Secondary Source

Women’s Magazines in the 19th Century

Lee Jolliffe. "Women's magazines in the 19th century." Journal of Popular Culture 27, (4), 125-140, 1994.

Era: Post-Suffrage Era | Media: Academic Paper

Article abstract:

As women became key consumers of household goods in the 19th century and gradually expanded their roles into spheres outside the family, popular culture publications directed at this audience grew dramatically. Most of these publications took some stance on women’s suffrage, and a surprising number were pro-suffrage, since women’s magazines offered women their first socially accepted professional opportunities, so that working professional women formed the staffs and controlled the contents of many women’s magazines.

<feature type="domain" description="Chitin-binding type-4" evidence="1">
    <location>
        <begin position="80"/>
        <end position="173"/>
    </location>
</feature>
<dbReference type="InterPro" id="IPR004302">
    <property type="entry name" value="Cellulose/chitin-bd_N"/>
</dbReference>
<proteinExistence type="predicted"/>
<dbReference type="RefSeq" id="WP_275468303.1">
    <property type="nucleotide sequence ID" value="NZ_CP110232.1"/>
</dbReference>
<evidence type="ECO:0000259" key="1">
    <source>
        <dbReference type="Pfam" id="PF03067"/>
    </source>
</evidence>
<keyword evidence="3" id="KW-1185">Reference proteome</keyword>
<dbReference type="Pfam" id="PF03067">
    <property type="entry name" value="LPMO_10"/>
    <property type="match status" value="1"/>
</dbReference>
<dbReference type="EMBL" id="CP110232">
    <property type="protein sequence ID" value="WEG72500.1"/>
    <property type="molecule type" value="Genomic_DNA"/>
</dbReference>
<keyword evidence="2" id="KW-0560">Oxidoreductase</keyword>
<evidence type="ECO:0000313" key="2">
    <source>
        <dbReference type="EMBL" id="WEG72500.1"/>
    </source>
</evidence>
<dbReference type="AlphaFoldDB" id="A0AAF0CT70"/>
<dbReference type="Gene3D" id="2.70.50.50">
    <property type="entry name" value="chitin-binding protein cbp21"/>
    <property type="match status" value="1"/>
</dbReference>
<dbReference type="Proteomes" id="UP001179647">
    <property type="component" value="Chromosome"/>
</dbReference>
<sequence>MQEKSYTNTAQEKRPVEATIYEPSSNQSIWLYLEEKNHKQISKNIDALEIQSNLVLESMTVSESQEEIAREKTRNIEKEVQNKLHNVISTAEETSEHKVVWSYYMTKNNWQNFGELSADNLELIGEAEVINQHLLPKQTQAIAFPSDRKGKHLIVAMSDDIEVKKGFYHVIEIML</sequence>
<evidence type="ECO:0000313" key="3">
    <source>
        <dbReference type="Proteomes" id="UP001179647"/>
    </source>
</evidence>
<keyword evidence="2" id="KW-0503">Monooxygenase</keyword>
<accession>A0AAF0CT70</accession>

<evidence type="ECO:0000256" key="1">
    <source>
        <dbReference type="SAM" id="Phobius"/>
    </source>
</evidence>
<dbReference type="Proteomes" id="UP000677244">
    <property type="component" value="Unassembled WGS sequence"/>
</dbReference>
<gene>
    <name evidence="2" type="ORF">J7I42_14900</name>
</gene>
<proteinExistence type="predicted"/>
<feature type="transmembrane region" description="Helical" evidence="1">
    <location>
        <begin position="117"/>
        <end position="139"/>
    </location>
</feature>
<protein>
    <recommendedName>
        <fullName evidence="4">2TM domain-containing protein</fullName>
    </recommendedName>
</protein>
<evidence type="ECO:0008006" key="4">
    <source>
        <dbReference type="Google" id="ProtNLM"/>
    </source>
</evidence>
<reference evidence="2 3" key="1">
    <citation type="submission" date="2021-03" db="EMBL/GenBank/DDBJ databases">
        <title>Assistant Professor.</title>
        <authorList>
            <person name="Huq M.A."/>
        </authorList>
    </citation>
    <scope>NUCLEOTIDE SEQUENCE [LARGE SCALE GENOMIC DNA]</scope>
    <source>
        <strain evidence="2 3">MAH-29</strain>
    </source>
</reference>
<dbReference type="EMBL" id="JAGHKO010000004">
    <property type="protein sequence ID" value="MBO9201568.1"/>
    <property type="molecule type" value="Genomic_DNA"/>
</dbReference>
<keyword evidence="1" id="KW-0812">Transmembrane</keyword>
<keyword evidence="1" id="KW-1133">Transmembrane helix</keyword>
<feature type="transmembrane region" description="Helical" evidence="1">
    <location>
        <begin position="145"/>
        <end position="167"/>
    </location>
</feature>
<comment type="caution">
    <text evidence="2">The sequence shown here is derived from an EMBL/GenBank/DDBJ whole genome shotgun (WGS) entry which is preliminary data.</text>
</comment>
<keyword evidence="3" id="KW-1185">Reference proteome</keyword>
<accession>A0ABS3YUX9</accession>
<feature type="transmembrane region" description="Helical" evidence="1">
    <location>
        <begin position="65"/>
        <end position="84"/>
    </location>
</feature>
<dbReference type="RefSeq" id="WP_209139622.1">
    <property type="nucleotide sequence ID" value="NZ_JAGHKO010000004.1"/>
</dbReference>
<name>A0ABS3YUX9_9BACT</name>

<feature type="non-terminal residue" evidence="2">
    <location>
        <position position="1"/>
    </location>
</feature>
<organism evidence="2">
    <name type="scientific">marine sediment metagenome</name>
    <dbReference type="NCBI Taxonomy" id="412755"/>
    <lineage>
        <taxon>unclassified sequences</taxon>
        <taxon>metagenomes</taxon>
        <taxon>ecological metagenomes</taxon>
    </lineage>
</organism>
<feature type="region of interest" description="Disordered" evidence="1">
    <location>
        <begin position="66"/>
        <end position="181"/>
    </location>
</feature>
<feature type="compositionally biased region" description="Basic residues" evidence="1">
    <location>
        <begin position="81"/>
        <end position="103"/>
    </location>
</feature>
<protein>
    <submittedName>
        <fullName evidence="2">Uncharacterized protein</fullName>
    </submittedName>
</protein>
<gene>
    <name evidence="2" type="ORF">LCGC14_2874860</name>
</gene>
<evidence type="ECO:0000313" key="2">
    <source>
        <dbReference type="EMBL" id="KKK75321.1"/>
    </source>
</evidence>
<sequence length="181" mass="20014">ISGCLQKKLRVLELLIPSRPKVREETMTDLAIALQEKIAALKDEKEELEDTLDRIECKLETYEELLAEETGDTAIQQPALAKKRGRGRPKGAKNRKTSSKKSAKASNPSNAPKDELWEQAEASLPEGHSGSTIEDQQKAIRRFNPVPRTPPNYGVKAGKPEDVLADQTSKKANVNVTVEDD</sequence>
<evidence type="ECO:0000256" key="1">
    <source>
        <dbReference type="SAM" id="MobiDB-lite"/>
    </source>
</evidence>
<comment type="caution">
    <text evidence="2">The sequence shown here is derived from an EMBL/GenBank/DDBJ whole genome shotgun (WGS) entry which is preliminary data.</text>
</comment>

Eventually, the suffrage movement itself created magazines whose sole purpose was to carry the suffrage message to women. Part I of this article explores the growth of a new mass medium that gave women power as a cultural force, in magazines targeted toward women, while Part II examines how one specialized publication, Lucy Stone’s Woman’s Journal, popularized the suffrage message.

A preview of the article, as well as options for renting or buying the full text, is available from Wiley Online. Academic libraries are also likely to have a copy of the article; you can check WorldCat to see if there is one near you.

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